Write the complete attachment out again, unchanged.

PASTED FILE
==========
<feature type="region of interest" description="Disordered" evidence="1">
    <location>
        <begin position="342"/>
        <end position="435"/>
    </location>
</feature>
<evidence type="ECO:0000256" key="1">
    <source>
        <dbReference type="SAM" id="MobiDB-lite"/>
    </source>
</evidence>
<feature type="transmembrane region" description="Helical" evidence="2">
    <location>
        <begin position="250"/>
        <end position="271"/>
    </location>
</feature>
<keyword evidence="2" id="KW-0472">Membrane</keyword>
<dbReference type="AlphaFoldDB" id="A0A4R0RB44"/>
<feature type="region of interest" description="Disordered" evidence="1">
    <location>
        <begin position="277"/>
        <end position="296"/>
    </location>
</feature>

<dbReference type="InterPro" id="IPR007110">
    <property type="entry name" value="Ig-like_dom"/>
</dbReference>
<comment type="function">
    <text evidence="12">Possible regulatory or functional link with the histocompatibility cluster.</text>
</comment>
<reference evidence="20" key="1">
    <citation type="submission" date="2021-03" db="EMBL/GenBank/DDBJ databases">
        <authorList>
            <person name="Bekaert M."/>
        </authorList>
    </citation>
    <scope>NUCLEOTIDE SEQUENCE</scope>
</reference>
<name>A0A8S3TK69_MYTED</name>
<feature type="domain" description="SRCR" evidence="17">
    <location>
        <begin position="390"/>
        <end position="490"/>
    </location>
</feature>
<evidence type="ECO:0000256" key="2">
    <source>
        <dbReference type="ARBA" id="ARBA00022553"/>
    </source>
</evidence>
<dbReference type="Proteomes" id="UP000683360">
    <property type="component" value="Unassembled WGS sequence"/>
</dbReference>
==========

<feature type="region of interest" description="Disordered" evidence="1">
    <location>
        <begin position="342"/>
        <end position="435"/>
    </location>
</feature>
<evidence type="ECO:0000256" key="1">
    <source>
        <dbReference type="SAM" id="MobiDB-lite"/>
    </source>
</evidence>
<feature type="transmembrane region" description="Helical" evidence="2">
    <location>
        <begin position="250"/>
        <end position="271"/>
    </location>
</feature>
<keyword evidence="2" id="KW-0472">Membrane</keyword>
<dbReference type="AlphaFoldDB" id="A0A4R0RB44"/>
<feature type="region of interest" description="Disordered" evidence="1">
    <location>
        <begin position="277"/>
        <end position="296"/>
    </location>
</feature>

<dbReference type="InterPro" id="IPR007110">
    <property type="entry name" value="Ig-like_dom"/>
</dbReference>
<comment type="function">
    <text evidence="12">Possible regulatory or functional link with the histocompatibility cluster.</text>
</comment>
<reference evidence="20" key="1">
    <citation type="submission" date="2021-03" db="EMBL/GenBank/DDBJ databases">
        <authorList>
            <person name="Bekaert M."/>
        </authorList>
    </citation>
    <scope>NUCLEOTIDE SEQUENCE</scope>
</reference>
<name>A0A8S3TK69_MYTED</name>
<feature type="domain" description="SRCR" evidence="17">
    <location>
        <begin position="390"/>
        <end position="490"/>
    </location>
</feature>
<evidence type="ECO:0000256" key="2">
    <source>
        <dbReference type="ARBA" id="ARBA00022553"/>
    </source>
</evidence>
<dbReference type="Proteomes" id="UP000683360">
    <property type="component" value="Unassembled WGS sequence"/>
</dbReference>